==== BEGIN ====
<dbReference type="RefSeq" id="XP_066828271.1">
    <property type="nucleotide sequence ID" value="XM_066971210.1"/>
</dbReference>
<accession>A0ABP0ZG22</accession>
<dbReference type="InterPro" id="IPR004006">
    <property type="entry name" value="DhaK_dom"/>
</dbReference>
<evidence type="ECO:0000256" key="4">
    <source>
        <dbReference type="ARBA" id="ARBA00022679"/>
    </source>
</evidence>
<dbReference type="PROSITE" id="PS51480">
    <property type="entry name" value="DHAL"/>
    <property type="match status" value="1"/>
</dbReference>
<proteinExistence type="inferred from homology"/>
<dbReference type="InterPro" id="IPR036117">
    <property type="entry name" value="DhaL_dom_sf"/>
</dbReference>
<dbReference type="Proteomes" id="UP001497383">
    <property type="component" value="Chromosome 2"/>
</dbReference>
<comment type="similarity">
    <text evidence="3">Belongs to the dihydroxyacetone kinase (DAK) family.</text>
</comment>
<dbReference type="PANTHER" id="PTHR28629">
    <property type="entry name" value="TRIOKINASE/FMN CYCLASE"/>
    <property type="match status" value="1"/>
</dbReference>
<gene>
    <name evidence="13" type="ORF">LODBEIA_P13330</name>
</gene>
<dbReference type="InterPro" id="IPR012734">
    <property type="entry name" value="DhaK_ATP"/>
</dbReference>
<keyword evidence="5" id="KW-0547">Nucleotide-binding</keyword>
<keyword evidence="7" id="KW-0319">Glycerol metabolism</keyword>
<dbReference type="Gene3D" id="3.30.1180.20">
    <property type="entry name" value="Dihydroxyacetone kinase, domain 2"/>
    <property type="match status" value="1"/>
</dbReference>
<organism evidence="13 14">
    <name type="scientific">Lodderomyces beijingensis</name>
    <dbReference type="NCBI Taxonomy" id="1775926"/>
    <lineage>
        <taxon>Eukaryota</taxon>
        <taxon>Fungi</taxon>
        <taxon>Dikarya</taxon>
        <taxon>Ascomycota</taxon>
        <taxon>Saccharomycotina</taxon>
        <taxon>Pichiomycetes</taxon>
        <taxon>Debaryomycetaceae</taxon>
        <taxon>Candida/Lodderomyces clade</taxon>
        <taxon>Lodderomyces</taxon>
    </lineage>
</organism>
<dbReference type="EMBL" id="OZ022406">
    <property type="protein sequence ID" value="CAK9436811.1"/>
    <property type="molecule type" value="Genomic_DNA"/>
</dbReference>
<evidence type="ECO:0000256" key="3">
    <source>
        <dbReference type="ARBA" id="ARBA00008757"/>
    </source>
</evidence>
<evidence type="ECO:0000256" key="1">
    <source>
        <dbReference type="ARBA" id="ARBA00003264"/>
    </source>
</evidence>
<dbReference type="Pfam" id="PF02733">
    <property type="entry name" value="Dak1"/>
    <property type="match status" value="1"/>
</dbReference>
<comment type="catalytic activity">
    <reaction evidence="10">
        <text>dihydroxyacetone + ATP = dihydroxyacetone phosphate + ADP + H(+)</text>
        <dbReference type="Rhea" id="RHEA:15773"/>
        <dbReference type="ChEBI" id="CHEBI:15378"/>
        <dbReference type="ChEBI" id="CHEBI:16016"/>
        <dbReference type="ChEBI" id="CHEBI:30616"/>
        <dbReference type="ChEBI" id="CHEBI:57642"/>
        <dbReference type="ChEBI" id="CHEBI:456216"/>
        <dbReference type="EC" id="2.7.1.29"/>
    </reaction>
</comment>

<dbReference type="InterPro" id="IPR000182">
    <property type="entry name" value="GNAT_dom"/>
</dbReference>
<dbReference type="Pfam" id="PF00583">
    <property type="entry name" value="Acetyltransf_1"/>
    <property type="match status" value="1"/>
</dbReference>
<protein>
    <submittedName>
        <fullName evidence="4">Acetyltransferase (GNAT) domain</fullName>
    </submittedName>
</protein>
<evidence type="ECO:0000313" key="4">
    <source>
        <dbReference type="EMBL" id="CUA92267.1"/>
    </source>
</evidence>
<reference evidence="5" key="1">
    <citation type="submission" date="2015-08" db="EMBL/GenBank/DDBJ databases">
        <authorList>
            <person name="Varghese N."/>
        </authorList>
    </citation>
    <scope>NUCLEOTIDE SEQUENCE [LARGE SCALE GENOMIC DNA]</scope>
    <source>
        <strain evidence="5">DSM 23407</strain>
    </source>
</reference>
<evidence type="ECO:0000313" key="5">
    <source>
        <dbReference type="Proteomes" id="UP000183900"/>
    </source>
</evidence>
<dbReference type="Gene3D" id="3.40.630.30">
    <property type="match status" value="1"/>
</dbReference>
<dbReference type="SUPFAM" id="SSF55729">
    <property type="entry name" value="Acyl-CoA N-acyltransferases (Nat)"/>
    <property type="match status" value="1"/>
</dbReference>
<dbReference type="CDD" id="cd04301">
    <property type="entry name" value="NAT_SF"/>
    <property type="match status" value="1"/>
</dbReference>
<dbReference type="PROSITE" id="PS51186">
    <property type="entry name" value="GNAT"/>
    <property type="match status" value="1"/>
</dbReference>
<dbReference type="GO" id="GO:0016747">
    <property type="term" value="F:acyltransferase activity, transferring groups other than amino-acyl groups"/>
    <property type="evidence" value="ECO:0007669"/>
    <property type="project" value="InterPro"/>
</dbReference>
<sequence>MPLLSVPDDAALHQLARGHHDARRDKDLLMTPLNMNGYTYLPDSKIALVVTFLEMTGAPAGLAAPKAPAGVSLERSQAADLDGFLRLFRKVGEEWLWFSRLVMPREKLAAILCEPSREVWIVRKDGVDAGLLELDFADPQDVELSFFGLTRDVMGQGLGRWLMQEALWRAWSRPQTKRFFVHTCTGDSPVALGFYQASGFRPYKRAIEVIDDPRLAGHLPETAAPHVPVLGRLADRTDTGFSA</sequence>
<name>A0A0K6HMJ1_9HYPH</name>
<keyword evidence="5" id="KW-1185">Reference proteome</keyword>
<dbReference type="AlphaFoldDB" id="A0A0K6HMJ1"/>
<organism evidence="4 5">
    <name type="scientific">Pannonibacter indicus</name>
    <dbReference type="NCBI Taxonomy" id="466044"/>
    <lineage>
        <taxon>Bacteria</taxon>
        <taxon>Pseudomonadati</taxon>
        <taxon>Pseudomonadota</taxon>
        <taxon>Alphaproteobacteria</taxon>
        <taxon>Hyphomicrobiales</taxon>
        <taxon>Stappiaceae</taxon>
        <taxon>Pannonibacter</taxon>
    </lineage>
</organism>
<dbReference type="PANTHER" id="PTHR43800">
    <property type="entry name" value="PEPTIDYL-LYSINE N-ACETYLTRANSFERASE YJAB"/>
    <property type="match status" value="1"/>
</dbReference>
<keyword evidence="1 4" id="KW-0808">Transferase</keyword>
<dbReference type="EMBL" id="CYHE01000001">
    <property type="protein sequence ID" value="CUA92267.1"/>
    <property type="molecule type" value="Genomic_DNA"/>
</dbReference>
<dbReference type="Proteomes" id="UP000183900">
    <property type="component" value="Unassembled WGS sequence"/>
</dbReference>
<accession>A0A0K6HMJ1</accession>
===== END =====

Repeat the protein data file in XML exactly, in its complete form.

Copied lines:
<dbReference type="RefSeq" id="XP_066828271.1">
    <property type="nucleotide sequence ID" value="XM_066971210.1"/>
</dbReference>
<accession>A0ABP0ZG22</accession>
<dbReference type="InterPro" id="IPR004006">
    <property type="entry name" value="DhaK_dom"/>
</dbReference>
<evidence type="ECO:0000256" key="4">
    <source>
        <dbReference type="ARBA" id="ARBA00022679"/>
    </source>
</evidence>
<dbReference type="PROSITE" id="PS51480">
    <property type="entry name" value="DHAL"/>
    <property type="match status" value="1"/>
</dbReference>
<proteinExistence type="inferred from homology"/>
<dbReference type="InterPro" id="IPR036117">
    <property type="entry name" value="DhaL_dom_sf"/>
</dbReference>
<dbReference type="Proteomes" id="UP001497383">
    <property type="component" value="Chromosome 2"/>
</dbReference>
<comment type="similarity">
    <text evidence="3">Belongs to the dihydroxyacetone kinase (DAK) family.</text>
</comment>
<dbReference type="PANTHER" id="PTHR28629">
    <property type="entry name" value="TRIOKINASE/FMN CYCLASE"/>
    <property type="match status" value="1"/>
</dbReference>
<gene>
    <name evidence="13" type="ORF">LODBEIA_P13330</name>
</gene>
<dbReference type="InterPro" id="IPR012734">
    <property type="entry name" value="DhaK_ATP"/>
</dbReference>
<keyword evidence="5" id="KW-0547">Nucleotide-binding</keyword>
<keyword evidence="7" id="KW-0319">Glycerol metabolism</keyword>
<dbReference type="Gene3D" id="3.30.1180.20">
    <property type="entry name" value="Dihydroxyacetone kinase, domain 2"/>
    <property type="match status" value="1"/>
</dbReference>
<organism evidence="13 14">
    <name type="scientific">Lodderomyces beijingensis</name>
    <dbReference type="NCBI Taxonomy" id="1775926"/>
    <lineage>
        <taxon>Eukaryota</taxon>
        <taxon>Fungi</taxon>
        <taxon>Dikarya</taxon>
        <taxon>Ascomycota</taxon>
        <taxon>Saccharomycotina</taxon>
        <taxon>Pichiomycetes</taxon>
        <taxon>Debaryomycetaceae</taxon>
        <taxon>Candida/Lodderomyces clade</taxon>
        <taxon>Lodderomyces</taxon>
    </lineage>
</organism>
<dbReference type="EMBL" id="OZ022406">
    <property type="protein sequence ID" value="CAK9436811.1"/>
    <property type="molecule type" value="Genomic_DNA"/>
</dbReference>
<evidence type="ECO:0000256" key="3">
    <source>
        <dbReference type="ARBA" id="ARBA00008757"/>
    </source>
</evidence>
<evidence type="ECO:0000256" key="1">
    <source>
        <dbReference type="ARBA" id="ARBA00003264"/>
    </source>
</evidence>
<dbReference type="Pfam" id="PF02733">
    <property type="entry name" value="Dak1"/>
    <property type="match status" value="1"/>
</dbReference>
<comment type="catalytic activity">
    <reaction evidence="10">
        <text>dihydroxyacetone + ATP = dihydroxyacetone phosphate + ADP + H(+)</text>
        <dbReference type="Rhea" id="RHEA:15773"/>
        <dbReference type="ChEBI" id="CHEBI:15378"/>
        <dbReference type="ChEBI" id="CHEBI:16016"/>
        <dbReference type="ChEBI" id="CHEBI:30616"/>
        <dbReference type="ChEBI" id="CHEBI:57642"/>
        <dbReference type="ChEBI" id="CHEBI:456216"/>
        <dbReference type="EC" id="2.7.1.29"/>
    </reaction>
</comment>

<dbReference type="InterPro" id="IPR000182">
    <property type="entry name" value="GNAT_dom"/>
</dbReference>
<dbReference type="Pfam" id="PF00583">
    <property type="entry name" value="Acetyltransf_1"/>
    <property type="match status" value="1"/>
</dbReference>
<protein>
    <submittedName>
        <fullName evidence="4">Acetyltransferase (GNAT) domain</fullName>
    </submittedName>
</protein>
<evidence type="ECO:0000313" key="4">
    <source>
        <dbReference type="EMBL" id="CUA92267.1"/>
    </source>
</evidence>
<reference evidence="5" key="1">
    <citation type="submission" date="2015-08" db="EMBL/GenBank/DDBJ databases">
        <authorList>
            <person name="Varghese N."/>
        </authorList>
    </citation>
    <scope>NUCLEOTIDE SEQUENCE [LARGE SCALE GENOMIC DNA]</scope>
    <source>
        <strain evidence="5">DSM 23407</strain>
    </source>
</reference>
<evidence type="ECO:0000313" key="5">
    <source>
        <dbReference type="Proteomes" id="UP000183900"/>
    </source>
</evidence>
<dbReference type="Gene3D" id="3.40.630.30">
    <property type="match status" value="1"/>
</dbReference>
<dbReference type="SUPFAM" id="SSF55729">
    <property type="entry name" value="Acyl-CoA N-acyltransferases (Nat)"/>
    <property type="match status" value="1"/>
</dbReference>
<dbReference type="CDD" id="cd04301">
    <property type="entry name" value="NAT_SF"/>
    <property type="match status" value="1"/>
</dbReference>
<dbReference type="PROSITE" id="PS51186">
    <property type="entry name" value="GNAT"/>
    <property type="match status" value="1"/>
</dbReference>
<dbReference type="GO" id="GO:0016747">
    <property type="term" value="F:acyltransferase activity, transferring groups other than amino-acyl groups"/>
    <property type="evidence" value="ECO:0007669"/>
    <property type="project" value="InterPro"/>
</dbReference>
<sequence>MPLLSVPDDAALHQLARGHHDARRDKDLLMTPLNMNGYTYLPDSKIALVVTFLEMTGAPAGLAAPKAPAGVSLERSQAADLDGFLRLFRKVGEEWLWFSRLVMPREKLAAILCEPSREVWIVRKDGVDAGLLELDFADPQDVELSFFGLTRDVMGQGLGRWLMQEALWRAWSRPQTKRFFVHTCTGDSPVALGFYQASGFRPYKRAIEVIDDPRLAGHLPETAAPHVPVLGRLADRTDTGFSA</sequence>
<name>A0A0K6HMJ1_9HYPH</name>
<keyword evidence="5" id="KW-1185">Reference proteome</keyword>
<dbReference type="AlphaFoldDB" id="A0A0K6HMJ1"/>
<organism evidence="4 5">
    <name type="scientific">Pannonibacter indicus</name>
    <dbReference type="NCBI Taxonomy" id="466044"/>
    <lineage>
        <taxon>Bacteria</taxon>
        <taxon>Pseudomonadati</taxon>
        <taxon>Pseudomonadota</taxon>
        <taxon>Alphaproteobacteria</taxon>
        <taxon>Hyphomicrobiales</taxon>
        <taxon>Stappiaceae</taxon>
        <taxon>Pannonibacter</taxon>
    </lineage>
</organism>
<dbReference type="PANTHER" id="PTHR43800">
    <property type="entry name" value="PEPTIDYL-LYSINE N-ACETYLTRANSFERASE YJAB"/>
    <property type="match status" value="1"/>
</dbReference>
<keyword evidence="1 4" id="KW-0808">Transferase</keyword>
<dbReference type="EMBL" id="CYHE01000001">
    <property type="protein sequence ID" value="CUA92267.1"/>
    <property type="molecule type" value="Genomic_DNA"/>
</dbReference>
<dbReference type="Proteomes" id="UP000183900">
    <property type="component" value="Unassembled WGS sequence"/>
</dbReference>
<accession>A0A0K6HMJ1</accession>